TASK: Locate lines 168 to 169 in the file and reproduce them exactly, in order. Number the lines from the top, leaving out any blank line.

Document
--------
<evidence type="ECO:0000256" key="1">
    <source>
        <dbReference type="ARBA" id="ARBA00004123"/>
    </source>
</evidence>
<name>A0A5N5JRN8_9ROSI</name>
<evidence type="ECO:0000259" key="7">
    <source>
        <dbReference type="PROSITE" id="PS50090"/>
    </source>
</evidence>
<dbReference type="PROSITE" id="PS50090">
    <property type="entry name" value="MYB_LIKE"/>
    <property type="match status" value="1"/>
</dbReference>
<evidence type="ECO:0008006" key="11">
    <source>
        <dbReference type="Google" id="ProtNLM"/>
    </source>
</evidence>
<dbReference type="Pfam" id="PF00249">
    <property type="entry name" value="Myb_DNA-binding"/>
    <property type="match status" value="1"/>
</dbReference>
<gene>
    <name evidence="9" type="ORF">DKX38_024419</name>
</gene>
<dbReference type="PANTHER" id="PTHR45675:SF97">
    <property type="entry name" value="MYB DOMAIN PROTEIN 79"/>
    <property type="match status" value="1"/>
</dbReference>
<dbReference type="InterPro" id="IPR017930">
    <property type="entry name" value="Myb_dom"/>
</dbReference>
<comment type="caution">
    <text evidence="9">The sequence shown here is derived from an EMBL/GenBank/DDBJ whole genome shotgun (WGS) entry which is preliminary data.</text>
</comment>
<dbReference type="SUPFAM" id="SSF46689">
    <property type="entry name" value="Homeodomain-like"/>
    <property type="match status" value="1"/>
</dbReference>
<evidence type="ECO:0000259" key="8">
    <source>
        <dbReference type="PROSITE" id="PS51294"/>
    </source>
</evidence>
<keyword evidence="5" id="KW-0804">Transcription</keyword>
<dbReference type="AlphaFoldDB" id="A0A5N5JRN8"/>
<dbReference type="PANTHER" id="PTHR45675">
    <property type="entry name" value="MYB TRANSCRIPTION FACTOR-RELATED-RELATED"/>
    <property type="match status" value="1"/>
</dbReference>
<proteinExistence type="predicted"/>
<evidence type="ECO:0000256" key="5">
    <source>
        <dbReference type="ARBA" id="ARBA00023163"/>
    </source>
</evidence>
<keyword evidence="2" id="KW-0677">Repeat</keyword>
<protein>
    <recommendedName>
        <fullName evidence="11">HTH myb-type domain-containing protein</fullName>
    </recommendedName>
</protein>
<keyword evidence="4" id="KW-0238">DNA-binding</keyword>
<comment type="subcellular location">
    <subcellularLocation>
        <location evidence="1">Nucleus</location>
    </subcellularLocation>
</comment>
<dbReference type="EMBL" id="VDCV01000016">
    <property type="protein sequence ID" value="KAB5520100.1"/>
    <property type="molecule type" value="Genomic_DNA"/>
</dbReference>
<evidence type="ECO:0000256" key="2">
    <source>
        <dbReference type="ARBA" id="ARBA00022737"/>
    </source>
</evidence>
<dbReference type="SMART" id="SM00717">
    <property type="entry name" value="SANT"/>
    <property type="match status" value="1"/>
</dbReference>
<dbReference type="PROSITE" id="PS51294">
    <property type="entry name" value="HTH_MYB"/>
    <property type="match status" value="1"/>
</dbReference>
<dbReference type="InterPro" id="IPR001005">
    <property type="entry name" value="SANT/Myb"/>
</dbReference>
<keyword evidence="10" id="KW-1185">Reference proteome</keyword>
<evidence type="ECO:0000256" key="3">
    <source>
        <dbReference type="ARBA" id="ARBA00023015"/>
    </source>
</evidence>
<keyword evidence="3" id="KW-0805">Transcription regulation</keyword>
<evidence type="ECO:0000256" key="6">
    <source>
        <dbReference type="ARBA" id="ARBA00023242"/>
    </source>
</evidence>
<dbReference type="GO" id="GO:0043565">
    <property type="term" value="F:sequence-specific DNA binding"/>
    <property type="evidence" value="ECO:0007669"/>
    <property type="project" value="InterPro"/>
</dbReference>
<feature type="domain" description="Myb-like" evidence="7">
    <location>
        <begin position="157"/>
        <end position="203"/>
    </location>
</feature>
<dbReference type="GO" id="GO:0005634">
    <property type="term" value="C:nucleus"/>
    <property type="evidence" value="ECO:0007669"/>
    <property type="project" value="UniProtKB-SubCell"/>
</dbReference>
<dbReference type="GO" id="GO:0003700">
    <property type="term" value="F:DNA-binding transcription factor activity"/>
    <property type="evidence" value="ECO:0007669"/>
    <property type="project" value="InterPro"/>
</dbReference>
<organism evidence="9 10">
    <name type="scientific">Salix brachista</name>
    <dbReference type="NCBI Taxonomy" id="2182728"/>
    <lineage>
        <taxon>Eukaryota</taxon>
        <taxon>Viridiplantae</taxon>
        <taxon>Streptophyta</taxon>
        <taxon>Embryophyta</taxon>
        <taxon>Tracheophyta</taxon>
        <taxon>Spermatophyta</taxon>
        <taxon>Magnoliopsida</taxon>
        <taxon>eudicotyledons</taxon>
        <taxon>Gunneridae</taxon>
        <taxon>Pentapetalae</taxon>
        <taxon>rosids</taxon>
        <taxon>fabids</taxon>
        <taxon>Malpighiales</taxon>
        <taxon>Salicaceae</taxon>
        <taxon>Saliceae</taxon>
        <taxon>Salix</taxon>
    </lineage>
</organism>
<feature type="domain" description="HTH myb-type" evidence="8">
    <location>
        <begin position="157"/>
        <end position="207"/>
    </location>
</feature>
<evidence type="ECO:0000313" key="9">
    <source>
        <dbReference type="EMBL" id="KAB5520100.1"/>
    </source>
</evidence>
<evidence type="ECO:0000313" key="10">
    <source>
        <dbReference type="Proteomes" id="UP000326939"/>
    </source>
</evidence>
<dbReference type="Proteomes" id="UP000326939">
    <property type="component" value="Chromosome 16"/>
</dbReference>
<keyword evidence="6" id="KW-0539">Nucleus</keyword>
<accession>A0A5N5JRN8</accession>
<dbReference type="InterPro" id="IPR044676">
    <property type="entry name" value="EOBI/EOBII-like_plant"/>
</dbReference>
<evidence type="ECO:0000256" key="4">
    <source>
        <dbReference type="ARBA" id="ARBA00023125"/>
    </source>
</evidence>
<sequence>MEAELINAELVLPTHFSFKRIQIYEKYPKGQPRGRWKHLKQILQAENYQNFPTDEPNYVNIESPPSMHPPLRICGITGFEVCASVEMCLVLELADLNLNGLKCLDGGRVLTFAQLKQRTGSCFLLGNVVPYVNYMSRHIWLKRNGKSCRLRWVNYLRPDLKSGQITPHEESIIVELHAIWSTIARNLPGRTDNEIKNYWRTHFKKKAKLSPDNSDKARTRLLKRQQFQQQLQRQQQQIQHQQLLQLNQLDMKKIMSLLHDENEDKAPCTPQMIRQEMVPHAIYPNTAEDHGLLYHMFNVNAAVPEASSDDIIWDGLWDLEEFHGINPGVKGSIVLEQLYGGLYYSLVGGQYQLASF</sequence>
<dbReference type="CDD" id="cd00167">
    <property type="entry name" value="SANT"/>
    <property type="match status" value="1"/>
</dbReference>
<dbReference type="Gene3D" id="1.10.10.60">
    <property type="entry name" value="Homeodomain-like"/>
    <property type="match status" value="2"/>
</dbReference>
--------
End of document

    <property type="entry name" value="EOBI/EOBII-like_plant"/>
</dbReference>